How was it that the Leaders were the only ones in leadership positions actually possessing the desire to foster and enable this phenomenon within the Cause? I eventually looked to see if Theodon was taking it all in, attempting to search within his mind to see if his perspective had changed. But what I observed was that he was unmoved. 

I finally broke our silence, once we had made it through the parade and were nearing my home.

“How is it that you can’t see that what’s going on is not good?” I asked him.

“It’s not that I don’t think it’s all bad, Valeric. It’s as I’ve said… I think you need to be more careful with things.” 

“Careful with what exactly? You think I’m becoming too warped within my own greatness… but I’m not asking these people to come out here, Theodon, and I would be fine if they didn’t. It’s their choice and there’s not much I can do to change their minds. Unless you want me to start purposefully losing battles.” 

“Don’t be ridiculous.” 

“Well what is it then?” 

“You’re right. You can’t make people’s choices for them. If they want to come out then they should, and I don’t think there’s anything wrong with that. It’s you, Valeric… you’re changing.”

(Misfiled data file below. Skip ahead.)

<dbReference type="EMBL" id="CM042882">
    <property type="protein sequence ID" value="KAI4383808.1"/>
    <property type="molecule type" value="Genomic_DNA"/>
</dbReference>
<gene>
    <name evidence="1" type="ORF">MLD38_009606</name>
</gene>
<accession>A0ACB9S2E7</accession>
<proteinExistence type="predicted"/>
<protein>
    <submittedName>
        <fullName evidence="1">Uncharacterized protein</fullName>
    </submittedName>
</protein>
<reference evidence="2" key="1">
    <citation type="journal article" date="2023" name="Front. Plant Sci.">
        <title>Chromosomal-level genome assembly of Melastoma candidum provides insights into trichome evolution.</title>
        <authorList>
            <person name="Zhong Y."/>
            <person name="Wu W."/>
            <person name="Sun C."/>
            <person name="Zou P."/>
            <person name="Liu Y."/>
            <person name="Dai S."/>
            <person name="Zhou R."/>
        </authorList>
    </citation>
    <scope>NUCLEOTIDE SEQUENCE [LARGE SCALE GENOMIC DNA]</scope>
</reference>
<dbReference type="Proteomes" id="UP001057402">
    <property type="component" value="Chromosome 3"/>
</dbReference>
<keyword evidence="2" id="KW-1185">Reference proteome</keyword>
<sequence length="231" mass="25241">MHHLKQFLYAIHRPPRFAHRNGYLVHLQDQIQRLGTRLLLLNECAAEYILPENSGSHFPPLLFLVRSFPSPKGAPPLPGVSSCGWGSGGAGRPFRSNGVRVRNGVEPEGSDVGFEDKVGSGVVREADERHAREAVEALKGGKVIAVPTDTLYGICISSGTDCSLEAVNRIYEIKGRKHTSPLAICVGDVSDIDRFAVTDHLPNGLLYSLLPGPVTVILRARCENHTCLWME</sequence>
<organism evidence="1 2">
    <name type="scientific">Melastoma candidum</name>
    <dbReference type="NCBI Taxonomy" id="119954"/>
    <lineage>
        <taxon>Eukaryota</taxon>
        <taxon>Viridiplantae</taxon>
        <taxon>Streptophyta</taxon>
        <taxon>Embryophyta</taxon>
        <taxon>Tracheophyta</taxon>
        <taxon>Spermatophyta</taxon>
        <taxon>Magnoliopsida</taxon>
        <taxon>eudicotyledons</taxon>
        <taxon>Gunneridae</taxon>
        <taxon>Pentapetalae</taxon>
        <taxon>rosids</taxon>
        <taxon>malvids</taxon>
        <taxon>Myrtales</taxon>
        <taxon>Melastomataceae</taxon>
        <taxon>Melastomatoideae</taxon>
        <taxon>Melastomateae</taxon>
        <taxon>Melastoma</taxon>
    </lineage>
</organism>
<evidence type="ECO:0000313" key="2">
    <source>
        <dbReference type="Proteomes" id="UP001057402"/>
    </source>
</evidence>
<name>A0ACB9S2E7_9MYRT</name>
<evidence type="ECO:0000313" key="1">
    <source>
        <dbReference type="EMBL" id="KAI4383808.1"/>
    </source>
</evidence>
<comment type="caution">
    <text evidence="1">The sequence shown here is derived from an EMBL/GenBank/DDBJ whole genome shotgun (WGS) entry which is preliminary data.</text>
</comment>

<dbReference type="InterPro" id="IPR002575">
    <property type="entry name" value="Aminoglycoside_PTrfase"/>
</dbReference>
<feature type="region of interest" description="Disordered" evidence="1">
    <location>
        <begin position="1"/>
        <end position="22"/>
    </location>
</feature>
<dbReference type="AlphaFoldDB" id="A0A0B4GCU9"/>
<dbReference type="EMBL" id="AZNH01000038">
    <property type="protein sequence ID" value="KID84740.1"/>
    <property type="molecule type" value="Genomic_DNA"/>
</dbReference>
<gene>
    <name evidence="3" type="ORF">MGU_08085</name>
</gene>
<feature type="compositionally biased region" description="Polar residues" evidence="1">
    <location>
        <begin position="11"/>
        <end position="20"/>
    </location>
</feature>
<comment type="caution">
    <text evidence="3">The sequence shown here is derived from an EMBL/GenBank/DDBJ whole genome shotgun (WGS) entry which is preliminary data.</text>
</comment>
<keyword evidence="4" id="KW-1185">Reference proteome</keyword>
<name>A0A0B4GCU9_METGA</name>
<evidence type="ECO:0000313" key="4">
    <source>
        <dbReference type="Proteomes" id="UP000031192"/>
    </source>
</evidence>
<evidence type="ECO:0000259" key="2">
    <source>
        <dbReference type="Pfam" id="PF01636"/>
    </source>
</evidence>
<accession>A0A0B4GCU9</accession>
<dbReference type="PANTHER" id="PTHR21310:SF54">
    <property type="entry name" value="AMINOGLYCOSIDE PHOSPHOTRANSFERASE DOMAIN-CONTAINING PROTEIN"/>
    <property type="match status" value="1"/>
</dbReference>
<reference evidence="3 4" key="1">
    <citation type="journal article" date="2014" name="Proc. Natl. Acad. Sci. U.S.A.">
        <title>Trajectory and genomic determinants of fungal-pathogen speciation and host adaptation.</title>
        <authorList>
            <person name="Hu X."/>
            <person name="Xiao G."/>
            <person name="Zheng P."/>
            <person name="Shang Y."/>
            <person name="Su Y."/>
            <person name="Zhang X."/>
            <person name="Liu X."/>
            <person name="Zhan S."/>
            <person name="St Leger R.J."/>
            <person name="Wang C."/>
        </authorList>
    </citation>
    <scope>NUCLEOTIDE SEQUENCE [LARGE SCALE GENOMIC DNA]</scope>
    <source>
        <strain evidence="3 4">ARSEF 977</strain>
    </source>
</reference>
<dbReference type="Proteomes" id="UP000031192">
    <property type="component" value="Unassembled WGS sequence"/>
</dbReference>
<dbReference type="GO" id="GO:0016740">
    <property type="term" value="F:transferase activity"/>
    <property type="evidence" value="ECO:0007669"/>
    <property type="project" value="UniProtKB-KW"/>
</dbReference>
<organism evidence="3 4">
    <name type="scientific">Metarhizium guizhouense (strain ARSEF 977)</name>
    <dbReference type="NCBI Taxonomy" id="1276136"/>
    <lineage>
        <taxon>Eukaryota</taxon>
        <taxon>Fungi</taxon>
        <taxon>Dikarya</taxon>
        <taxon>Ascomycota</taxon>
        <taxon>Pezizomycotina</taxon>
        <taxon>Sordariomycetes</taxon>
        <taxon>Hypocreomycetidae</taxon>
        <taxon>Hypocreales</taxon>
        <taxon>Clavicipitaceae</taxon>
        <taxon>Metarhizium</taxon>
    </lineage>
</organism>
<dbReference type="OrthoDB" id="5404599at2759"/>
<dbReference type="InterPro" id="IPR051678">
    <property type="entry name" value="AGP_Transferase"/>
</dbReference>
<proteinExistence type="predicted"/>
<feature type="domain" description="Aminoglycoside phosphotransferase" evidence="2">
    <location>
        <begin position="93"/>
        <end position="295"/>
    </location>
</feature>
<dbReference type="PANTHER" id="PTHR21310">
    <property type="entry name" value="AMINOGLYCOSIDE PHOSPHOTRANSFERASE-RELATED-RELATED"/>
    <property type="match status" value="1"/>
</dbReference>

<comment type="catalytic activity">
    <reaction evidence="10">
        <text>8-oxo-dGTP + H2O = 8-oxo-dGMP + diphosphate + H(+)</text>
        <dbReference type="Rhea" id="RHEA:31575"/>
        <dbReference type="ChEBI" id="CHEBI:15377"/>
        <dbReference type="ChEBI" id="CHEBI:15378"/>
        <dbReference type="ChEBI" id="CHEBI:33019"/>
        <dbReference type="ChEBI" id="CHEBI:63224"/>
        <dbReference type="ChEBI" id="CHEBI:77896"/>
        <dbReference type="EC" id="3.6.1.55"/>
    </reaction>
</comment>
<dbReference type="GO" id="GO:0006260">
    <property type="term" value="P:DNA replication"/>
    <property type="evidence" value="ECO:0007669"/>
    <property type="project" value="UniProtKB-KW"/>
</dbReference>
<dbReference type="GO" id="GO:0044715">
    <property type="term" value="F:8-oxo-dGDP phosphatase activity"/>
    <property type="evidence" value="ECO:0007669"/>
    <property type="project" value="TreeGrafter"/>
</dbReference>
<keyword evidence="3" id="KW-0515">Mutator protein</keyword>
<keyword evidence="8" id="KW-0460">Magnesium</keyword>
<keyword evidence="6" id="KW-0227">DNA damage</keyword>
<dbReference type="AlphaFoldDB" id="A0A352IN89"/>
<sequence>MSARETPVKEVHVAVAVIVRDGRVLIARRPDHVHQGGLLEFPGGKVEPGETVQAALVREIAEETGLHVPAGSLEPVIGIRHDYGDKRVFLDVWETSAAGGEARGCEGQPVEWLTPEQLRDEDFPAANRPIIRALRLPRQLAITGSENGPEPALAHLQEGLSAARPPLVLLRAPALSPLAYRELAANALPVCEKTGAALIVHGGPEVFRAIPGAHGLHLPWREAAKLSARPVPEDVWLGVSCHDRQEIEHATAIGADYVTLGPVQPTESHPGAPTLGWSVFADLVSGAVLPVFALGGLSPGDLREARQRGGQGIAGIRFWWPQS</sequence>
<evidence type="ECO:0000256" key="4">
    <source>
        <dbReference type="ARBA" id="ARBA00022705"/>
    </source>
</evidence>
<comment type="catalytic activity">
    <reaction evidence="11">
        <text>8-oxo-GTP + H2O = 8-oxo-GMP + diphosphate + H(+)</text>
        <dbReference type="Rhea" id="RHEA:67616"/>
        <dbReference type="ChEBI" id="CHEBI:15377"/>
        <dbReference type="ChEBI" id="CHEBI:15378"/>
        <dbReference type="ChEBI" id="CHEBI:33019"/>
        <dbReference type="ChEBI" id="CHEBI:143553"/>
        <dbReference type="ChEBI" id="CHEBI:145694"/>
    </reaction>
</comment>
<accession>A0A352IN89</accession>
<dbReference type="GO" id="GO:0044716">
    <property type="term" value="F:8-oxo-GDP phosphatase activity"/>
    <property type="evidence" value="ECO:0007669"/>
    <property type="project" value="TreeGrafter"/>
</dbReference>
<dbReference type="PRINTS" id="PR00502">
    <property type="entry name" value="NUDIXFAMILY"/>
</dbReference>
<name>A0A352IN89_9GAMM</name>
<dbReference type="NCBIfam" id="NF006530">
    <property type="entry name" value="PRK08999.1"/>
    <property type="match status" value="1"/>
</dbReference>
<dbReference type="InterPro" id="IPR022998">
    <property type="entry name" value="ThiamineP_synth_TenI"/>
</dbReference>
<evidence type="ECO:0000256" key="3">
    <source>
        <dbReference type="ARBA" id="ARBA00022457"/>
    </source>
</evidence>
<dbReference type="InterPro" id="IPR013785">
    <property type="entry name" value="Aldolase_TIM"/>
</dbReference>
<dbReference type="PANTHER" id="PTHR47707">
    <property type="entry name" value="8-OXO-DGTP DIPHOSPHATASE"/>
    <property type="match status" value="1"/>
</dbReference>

“Changing how?” 

“I can see it in your eyes, in your demeanor, in how you speak. You’re not just warped into the idea that you might be a god… I think you’re actually starting to live out the part. You believe it.” 

“Now you’re the one being ridiculous. The meeting we just came out of, I was very respectful towards the Leaders and I allowed them to lead the conversation. They didn’t seem at all concerned, and like they said, if anyone in our movement should have cause for jealousy, it’s them. But they don’t.” 

“That’s a part of it, though,” Theodon replied, speaking more quietly now, “I don’t think that everything with them, and especially with this meeting, should be met at its face.” 

“Now you’re speaking in conspiracies and becoming too political.” 

“It’s not that… I just think we should all be more cautious.” 

“Look, I will give you that the Leaders may be more jealous than what they’re giving off… but we’re winning, Theodon. And the Leaders know that that’s what’s most important.” 

Theodon let out a loud and long sigh. I was convinced he had been holding it in since the meeting began. 

“Perhaps,” he said, in resignation.

“I don’t know what else to say to you brother, but I need sleep. I will see you tomorrow.”

“Of course. Goodnight, Valeric.” 

A warm and flustering rush blew into my upper body, my neck, and parts of my face, for I was going to say one more thing. Something that part of me screamed not to say… but I still said it despite this inward warning. 

“Goodnight, Theodon. And before you go… I urge you to reconsider these misgivings you have, before you’re left on your own. Because if we have to, we will proceed without you… so please, brother, reconsider. 

I knew he was shocked. And I was as well after I had let out the words. But what was said was final and I couldn’t take it back. And despite my regret in saying the words, I still believed them. He simply shook his head in response. Then he walked off for the night.